Service companies generally agree that mobile operations have long-since reached a point of maturity in service. Well before smart devices, rugged tools have made the act of service delivery on mobile, not just possible, but the standard. Of course, with maturity, there’s complacency, and if businesses, especially in manufacturing, don’t take the time to get mobility right, they stand to not just leave a lot of money on the table. They also put themselves in a position where they could be crippling their own service ambitions.
For manufacturers specifically, there are two main things that set mobile apart. The first is the fact that for businesses that are just now embracing servitization, mobile service might not be very mature for them at all. In fact, the utilization of mobile devices for any business process might be something that’s not been directly considered before at all. The other element at play is the gigantic scope of what manufacturers might be servicing. A company servicing food and beverage equipment is beholden to different physical requirements than one working on HVAC equipment. So let’s outline some of the major considerations:
I’ve been a broken record on this for many years now, but any sort of mobile device that is used for service activities needs to have full 1:1 parity with its desktop counterpart. This is especially important for businesses embracing servitization. If service managers are accessing, say, inventory systems that reach outside of service departments, it’s important to ensure that while on a job site, they can access everything in real-time. Not having that information either increases the time from ticket to invoice as the tech shuffles back to a computer or, more troublingly, creates inconsistencies between systems. Best-in-class service software will have that complete parity right out of the box, and it’s incredibly important.
Mobile devices have already gobbled up some of the physical libraries of our lives, whether it be our CD collection, or movies, or books. They should obviously, then, be able to do the same for the reams of reference materials that technicians often need access to. Mobility also offers an opportunity to approach and access knowledge management in ways that take fuller advantage of the form-factor. Simplistically, this can mean things like universal search. Forward-thinking companies use cameras and other mobile-specific goodies to enhance the experience through remote assistance, AR-powered step-by-step instructions, and other similar utilities. To that point…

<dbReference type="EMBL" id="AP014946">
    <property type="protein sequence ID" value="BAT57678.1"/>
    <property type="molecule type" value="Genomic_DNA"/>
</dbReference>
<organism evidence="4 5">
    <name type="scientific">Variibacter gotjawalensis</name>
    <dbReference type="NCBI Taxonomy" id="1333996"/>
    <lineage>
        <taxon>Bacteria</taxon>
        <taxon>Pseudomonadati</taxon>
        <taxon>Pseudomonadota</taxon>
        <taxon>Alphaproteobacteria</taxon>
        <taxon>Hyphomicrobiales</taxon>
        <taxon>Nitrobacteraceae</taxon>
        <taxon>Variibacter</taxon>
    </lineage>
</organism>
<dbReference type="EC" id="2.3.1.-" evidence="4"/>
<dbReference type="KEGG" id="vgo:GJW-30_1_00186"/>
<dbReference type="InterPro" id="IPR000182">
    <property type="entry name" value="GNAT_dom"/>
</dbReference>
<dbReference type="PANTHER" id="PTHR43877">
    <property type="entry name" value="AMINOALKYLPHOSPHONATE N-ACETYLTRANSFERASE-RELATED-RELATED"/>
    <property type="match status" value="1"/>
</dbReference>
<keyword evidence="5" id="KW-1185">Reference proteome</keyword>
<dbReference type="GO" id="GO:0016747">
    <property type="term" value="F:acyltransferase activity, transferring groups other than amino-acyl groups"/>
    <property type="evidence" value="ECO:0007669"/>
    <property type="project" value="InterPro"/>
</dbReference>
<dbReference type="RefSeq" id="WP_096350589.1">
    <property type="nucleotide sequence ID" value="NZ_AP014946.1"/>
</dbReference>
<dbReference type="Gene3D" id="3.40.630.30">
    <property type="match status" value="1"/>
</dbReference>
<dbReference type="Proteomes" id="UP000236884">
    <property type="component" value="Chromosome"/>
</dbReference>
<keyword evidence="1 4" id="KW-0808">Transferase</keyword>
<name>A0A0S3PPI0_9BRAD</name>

Please excuse me for this: be wary of wearables. Does that mean don’t use them? No! But they’re often heavy and take up space. If a technician is only going to pull them out once a week, then what is the value? With any technology, whether it be hardware, software, or wetware, there’s no excuse for not properly vetting solutions for practicality, usability, and return-on-investment. For industrial manufacturers, wearables (especially when paired with remote assistance) may be an invaluable asset. For other types of manufacturers, the cons may end up outweighing the pros (and maybe by only a small margin!). I love a good wearable, but unless it’s deliberately deployed, it’s hard to recommend.
The bottom line is this: Don’t grab every shiny object that is dangled in front of you. Not unless you can make the case for your business.
Learn more about servitization in manufacturing on the IFS manufacturing page.
#Servitization is transforming manufacturing, with customers demanding new outcome-based business models. Start mapping your servitization journey with this visioning guide. ? https://t.co/xhZuKT17jA pic.twitter.com/Nar9wbL7wq
— IFS (@ifs) August 26, 2020
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